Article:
Credibility of Convection-Permitting Modeling to Improve Seasonal Precipitation Forecasting in the Southwestern United States
AffiliationUniv Arizona, Dept Hydrol & Atmospher Sci
MetadataShow full item record
PublisherFRONTIERS MEDIA SA
CitationPal S, Chang H-I, Castro CL and Dominguez F (2019) Credibility of Convection-Permitting Modeling to Improve Seasonal Precipitation Forecasting in the Southwestern United States. Front. Earth Sci. 7:11. doi: 10.3389/feart.2019.00011
JournalFRONTIERS IN EARTH SCIENCE
RightsCopyright © 2019 Pal, Chang, Castro and Dominguez. This is an open-access article distributed under the terms of the Creative Commons Attribution License (CC BY). The use, distribution or reproduction in other forums is permitted, provided the original author(s) and the copyright owner(s) are credited and that the original publication in this journal is cited, in accordance with accepted academic practice. No use, distribution or reproduction is permitted which does not comply with these terms.
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AbstractSub-seasonal to seasonal (S2S) forecasts are critical for planning and management decisions in multiple sectors. This study shows results from dynamical downscaling using a regional climate model at a convection-permitting scale driven by boundary conditions from the global reanalysis of the Climate Forecast System Model (CFSR). Convection-permitting modeling (CPM) enhances the representation of regional climate by better resolving the regional forcings and processes, associated with topography and land cover, in response to variability in the large-scale atmospheric circulation. We performed dynamically downscaled simulations with the Weather Research and Forecasting (WRF) model over the Upper and Lower Colorado basin at 12 km and 3 km grid spacing from 2000 to 2010 to investigate the potential of dynamical downscaling to improved the modeled representation of precipitation the Southwestern United States. Employing a convection-permitting nested domain of 3 km resolution significantly reduces the bias in mean (similar to 2 mm/day) and extreme (similar to 4 mm/day) summer precipitation when compared to coarser domain of 12 km resolution and coarse resolution CFSR products. The convection-permitting modeling product also better represents eastward propagation of organized convection due to mesoscale convective systems at a subdaily scale, which largely account for extreme summer rainfall during the North American monsoon. In the cool season both coarse and high-resolution simulations perform well with limited bias of similar to 1 mm/day for the mean and similar to 2 mm/day for the extreme precipitation. Significant correlation was found (similar to 0.85 for summer and similar to 0.65 for winter) for both coarse and high-resolution model with observed regionally and seasonally averaged precipitation. Our findings suggest that the use of CPM is necessary in a dynamical modeling system for S2S prediction in this region, especially during the warm season when precipitation is mostly convectively driven.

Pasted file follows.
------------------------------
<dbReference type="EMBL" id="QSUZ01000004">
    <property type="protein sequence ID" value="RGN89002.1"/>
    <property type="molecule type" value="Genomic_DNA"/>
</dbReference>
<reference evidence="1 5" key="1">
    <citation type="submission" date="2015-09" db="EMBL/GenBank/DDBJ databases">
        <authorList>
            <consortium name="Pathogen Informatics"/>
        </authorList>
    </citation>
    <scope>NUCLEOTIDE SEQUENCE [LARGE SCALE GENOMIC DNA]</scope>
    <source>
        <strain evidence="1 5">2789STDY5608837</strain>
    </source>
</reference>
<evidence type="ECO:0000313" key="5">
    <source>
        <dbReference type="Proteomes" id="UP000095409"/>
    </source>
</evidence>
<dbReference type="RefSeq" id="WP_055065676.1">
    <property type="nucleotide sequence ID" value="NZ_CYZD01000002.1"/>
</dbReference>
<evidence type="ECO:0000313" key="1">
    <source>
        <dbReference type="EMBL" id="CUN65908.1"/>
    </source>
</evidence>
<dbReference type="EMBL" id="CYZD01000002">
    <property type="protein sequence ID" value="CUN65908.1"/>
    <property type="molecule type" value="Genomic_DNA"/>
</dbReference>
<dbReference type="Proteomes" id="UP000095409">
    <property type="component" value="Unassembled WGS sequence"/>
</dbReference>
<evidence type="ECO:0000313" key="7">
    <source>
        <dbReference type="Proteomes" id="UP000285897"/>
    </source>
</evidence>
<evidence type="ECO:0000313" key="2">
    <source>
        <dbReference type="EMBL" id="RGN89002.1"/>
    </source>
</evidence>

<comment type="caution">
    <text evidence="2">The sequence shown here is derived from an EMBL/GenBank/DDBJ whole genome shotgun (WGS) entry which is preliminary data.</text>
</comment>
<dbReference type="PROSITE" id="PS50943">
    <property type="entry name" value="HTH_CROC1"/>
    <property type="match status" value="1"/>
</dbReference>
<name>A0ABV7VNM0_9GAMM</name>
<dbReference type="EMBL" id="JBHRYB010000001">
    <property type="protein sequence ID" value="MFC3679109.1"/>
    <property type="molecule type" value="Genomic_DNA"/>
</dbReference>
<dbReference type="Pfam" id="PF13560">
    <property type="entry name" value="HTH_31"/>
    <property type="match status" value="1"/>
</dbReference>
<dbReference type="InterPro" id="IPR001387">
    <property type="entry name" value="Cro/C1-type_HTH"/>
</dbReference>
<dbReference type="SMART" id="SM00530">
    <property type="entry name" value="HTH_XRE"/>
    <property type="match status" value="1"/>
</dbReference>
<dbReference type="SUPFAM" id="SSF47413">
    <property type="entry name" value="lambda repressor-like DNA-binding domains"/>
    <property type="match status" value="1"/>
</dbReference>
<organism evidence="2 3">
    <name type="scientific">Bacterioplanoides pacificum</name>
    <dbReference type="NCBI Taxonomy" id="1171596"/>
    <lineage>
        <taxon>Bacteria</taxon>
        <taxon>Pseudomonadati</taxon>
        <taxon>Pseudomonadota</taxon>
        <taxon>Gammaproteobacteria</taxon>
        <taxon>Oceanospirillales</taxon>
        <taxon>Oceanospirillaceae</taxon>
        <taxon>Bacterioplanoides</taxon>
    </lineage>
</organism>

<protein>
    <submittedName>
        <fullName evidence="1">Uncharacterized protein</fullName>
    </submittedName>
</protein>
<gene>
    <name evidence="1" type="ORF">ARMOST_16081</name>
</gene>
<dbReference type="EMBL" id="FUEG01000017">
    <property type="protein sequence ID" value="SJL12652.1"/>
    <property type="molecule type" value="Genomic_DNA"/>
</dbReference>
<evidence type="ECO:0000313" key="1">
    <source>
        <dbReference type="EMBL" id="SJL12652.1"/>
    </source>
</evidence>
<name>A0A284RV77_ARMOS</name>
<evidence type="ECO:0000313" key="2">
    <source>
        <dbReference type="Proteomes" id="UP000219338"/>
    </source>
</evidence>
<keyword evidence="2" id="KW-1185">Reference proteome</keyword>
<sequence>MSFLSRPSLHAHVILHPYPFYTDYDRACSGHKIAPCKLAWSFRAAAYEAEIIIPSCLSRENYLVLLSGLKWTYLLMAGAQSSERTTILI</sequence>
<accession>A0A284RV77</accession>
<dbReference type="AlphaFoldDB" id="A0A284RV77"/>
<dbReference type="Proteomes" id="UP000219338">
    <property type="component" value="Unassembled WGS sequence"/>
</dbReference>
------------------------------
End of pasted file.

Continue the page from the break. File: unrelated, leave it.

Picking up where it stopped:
NoteOpen access journal.
VersionFinal published version
SponsorsUniversity of Arizona Transboundary Aquifer Assessment Program (TAAP); Department of Atmospheric Sciences, University of Illinois; King Abdullah University of Science and Technology [OSR-2018-CRG7-3706.2]